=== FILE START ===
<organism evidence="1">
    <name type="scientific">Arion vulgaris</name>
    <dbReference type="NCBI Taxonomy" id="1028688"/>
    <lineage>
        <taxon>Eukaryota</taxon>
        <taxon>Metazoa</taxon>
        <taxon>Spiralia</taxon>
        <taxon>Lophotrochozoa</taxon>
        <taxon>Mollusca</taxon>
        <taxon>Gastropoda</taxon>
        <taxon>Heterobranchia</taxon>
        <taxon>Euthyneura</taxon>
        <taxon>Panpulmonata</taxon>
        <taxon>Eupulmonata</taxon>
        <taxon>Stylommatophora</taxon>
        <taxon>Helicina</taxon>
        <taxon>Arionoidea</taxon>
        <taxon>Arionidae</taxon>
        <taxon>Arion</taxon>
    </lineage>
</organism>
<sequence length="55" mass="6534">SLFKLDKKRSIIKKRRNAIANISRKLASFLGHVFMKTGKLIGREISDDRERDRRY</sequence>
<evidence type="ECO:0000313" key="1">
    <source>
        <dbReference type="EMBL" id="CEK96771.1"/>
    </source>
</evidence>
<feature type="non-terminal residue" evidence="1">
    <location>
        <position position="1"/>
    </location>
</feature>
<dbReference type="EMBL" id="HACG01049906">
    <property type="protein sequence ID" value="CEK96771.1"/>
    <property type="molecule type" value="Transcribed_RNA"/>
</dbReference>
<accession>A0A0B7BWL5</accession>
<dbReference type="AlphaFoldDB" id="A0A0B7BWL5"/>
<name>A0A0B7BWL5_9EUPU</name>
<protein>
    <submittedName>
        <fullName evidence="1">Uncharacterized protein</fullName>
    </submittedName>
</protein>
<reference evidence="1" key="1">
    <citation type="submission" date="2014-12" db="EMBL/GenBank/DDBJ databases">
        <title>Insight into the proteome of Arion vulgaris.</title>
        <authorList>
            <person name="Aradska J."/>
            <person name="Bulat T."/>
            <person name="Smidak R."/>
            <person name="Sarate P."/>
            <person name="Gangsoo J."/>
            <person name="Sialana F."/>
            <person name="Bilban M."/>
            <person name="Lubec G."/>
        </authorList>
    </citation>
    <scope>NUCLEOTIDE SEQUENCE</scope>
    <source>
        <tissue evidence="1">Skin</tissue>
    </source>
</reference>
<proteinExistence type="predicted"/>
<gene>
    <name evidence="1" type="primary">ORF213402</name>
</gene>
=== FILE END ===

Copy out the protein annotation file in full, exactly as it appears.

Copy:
<organism evidence="1">
    <name type="scientific">Arion vulgaris</name>
    <dbReference type="NCBI Taxonomy" id="1028688"/>
    <lineage>
        <taxon>Eukaryota</taxon>
        <taxon>Metazoa</taxon>
        <taxon>Spiralia</taxon>
        <taxon>Lophotrochozoa</taxon>
        <taxon>Mollusca</taxon>
        <taxon>Gastropoda</taxon>
        <taxon>Heterobranchia</taxon>
        <taxon>Euthyneura</taxon>
        <taxon>Panpulmonata</taxon>
        <taxon>Eupulmonata</taxon>
        <taxon>Stylommatophora</taxon>
        <taxon>Helicina</taxon>
        <taxon>Arionoidea</taxon>
        <taxon>Arionidae</taxon>
        <taxon>Arion</taxon>
    </lineage>
</organism>
<sequence length="55" mass="6534">SLFKLDKKRSIIKKRRNAIANISRKLASFLGHVFMKTGKLIGREISDDRERDRRY</sequence>
<evidence type="ECO:0000313" key="1">
    <source>
        <dbReference type="EMBL" id="CEK96771.1"/>
    </source>
</evidence>
<feature type="non-terminal residue" evidence="1">
    <location>
        <position position="1"/>
    </location>
</feature>
<dbReference type="EMBL" id="HACG01049906">
    <property type="protein sequence ID" value="CEK96771.1"/>
    <property type="molecule type" value="Transcribed_RNA"/>
</dbReference>
<accession>A0A0B7BWL5</accession>
<dbReference type="AlphaFoldDB" id="A0A0B7BWL5"/>
<name>A0A0B7BWL5_9EUPU</name>
<protein>
    <submittedName>
        <fullName evidence="1">Uncharacterized protein</fullName>
    </submittedName>
</protein>
<reference evidence="1" key="1">
    <citation type="submission" date="2014-12" db="EMBL/GenBank/DDBJ databases">
        <title>Insight into the proteome of Arion vulgaris.</title>
        <authorList>
            <person name="Aradska J."/>
            <person name="Bulat T."/>
            <person name="Smidak R."/>
            <person name="Sarate P."/>
            <person name="Gangsoo J."/>
            <person name="Sialana F."/>
            <person name="Bilban M."/>
            <person name="Lubec G."/>
        </authorList>
    </citation>
    <scope>NUCLEOTIDE SEQUENCE</scope>
    <source>
        <tissue evidence="1">Skin</tissue>
    </source>
</reference>
<proteinExistence type="predicted"/>
<gene>
    <name evidence="1" type="primary">ORF213402</name>
</gene>